David crept into the room and sat on the edge of the bed. He brushed Azalea’s hair from her forehead, then bending forward to kiss her there. He left the room to the one next door, where Jasmine laid sleeping also. Though as soon as her bedroom door had opened, she stirred and awoke.
“Daddy?” She called out to him as she rubbed her eyes.
As he had done with Azalea, David sat on the edge of Jasmine’s bed. He reached for her face and cupped her tiny chin in his hand.
“Hello, sweetheart. Sorry to wake you.” He whispered. Jasmine crawled from her pillow and gave him a cuddle.
“Can I have a bedtime story?”
David embraced his daughter tightly, allowing the sweet childhood scent of her hair to stem the prickling wetness in his eyes. He would miss reading his girls bedtime stories every night.
“Not now. Its time for bed.”
With one last kiss on her head, David tucked Jasmine into bed. Slowly she went back to sleep and the time for him to leave had been reached. He shut the door gently behind him and returned swiftly back to his own bedroom.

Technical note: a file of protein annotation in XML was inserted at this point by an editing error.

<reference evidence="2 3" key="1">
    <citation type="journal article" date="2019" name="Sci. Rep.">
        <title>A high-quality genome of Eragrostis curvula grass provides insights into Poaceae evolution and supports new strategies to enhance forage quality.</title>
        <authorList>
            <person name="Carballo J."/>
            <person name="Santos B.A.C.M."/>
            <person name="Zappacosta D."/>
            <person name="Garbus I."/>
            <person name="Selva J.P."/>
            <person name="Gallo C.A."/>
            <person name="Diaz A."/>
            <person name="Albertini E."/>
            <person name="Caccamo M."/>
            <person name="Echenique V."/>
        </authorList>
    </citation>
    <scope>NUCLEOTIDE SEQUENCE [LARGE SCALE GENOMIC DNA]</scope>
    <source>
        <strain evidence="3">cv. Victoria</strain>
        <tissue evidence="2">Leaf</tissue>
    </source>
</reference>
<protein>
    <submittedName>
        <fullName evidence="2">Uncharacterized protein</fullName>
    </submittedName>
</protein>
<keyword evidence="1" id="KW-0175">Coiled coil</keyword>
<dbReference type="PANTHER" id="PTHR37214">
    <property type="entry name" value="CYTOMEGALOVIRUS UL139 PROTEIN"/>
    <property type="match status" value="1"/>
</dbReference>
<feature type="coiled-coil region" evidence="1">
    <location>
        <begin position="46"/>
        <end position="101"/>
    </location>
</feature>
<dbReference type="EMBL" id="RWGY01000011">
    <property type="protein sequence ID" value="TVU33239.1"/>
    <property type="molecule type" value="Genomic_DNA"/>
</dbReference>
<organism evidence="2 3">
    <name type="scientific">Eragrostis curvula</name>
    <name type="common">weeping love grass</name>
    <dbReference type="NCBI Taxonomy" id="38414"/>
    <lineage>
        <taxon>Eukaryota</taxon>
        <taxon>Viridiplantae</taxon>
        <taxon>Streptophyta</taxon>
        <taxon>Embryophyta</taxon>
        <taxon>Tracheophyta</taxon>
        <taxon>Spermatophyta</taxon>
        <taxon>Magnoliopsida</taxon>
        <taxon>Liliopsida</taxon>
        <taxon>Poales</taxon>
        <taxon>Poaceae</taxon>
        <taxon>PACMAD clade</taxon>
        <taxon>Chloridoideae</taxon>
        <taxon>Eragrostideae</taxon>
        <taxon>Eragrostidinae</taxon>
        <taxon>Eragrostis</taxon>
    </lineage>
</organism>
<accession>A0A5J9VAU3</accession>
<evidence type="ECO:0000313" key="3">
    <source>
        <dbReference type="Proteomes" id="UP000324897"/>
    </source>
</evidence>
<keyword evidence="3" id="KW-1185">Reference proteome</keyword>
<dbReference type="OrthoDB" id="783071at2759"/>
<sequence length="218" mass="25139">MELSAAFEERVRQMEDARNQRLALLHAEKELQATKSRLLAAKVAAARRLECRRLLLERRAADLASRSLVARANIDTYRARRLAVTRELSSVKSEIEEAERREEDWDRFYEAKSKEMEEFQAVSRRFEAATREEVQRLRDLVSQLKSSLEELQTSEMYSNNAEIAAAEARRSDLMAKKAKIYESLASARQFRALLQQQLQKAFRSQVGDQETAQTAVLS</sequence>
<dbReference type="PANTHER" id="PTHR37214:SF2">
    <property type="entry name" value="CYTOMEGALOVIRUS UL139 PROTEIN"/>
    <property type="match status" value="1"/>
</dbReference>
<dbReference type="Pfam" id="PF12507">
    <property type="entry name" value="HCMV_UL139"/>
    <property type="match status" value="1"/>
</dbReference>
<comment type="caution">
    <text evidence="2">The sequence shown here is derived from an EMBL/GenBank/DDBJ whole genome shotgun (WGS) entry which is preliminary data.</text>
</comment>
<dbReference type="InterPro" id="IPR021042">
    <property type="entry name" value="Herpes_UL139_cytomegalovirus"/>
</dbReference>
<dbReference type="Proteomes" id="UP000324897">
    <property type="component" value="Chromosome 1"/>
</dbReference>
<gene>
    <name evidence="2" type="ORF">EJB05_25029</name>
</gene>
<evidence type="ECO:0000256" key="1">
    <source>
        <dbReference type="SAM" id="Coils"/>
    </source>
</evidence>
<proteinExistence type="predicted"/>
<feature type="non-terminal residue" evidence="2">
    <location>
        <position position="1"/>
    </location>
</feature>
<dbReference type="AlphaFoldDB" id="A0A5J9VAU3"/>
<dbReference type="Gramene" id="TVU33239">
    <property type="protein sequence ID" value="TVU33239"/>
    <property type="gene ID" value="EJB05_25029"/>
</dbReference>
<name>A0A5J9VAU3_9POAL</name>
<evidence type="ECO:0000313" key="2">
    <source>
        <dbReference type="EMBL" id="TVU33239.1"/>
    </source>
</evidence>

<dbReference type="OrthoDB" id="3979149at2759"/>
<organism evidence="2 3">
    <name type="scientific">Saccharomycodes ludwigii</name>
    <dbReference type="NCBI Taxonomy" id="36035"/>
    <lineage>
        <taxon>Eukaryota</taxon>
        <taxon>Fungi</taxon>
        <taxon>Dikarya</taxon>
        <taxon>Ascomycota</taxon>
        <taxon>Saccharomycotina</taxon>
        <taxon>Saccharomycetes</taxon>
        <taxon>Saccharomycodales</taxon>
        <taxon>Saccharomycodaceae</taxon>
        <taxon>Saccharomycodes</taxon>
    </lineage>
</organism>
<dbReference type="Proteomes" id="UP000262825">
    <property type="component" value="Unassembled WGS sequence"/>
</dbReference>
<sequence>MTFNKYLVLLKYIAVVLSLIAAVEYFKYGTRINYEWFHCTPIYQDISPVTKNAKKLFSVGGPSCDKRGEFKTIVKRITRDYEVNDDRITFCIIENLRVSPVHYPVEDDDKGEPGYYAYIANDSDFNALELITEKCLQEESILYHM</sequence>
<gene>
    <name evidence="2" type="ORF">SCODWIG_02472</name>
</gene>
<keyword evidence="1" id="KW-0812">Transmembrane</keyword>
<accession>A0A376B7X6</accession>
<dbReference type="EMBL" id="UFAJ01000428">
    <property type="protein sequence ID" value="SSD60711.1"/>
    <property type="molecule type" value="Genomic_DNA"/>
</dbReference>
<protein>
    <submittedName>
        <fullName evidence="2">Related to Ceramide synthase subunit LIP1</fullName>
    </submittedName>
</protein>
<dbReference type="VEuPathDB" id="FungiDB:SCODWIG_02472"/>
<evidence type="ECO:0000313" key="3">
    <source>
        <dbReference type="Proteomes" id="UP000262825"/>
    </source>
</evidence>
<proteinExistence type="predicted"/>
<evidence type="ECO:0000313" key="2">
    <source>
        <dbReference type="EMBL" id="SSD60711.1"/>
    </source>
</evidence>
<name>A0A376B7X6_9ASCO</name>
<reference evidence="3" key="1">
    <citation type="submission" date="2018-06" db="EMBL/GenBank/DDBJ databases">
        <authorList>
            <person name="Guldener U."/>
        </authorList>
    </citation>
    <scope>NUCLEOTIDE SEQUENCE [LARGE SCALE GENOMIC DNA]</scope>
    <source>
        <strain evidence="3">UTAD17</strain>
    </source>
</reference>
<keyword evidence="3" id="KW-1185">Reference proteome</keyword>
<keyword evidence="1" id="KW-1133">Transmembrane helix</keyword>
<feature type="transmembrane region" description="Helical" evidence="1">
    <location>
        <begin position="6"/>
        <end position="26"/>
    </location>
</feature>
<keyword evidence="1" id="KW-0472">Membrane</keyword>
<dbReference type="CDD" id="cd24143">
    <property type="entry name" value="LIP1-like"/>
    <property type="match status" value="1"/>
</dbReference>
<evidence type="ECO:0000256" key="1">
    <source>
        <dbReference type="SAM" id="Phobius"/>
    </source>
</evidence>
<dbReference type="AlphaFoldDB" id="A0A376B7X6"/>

Linnea had still been standing in the middle of the room, wiping her blotched face.
“You don’t have to go tonight, David.” She croaked, wincing when her husband took a suitcase from a nearby cupboard and dropped it on the bed. He did not acknowledge her, but instead began to take some clothes out of the wardrobe. Linnea walked over to his side and put a tentative hand on his own. He stopped. He did not look at her.
“This is the best for both of us.” She said in a tremored whisper. David shook her hand off his.
“This shouldn’t be happening.” He muttered through gritted teeth.
“You can’t plan everything.”
“Like losing my wife and children in one night?”
"Don’t -” Linnea stopped before she raised her voice anymore, “Don’t do this. Please.”
David closed his eyes and sighed through his nose. Even then, he could not deny her. Linnea wiped her eyes furiously, trying to keep her cheeks dry.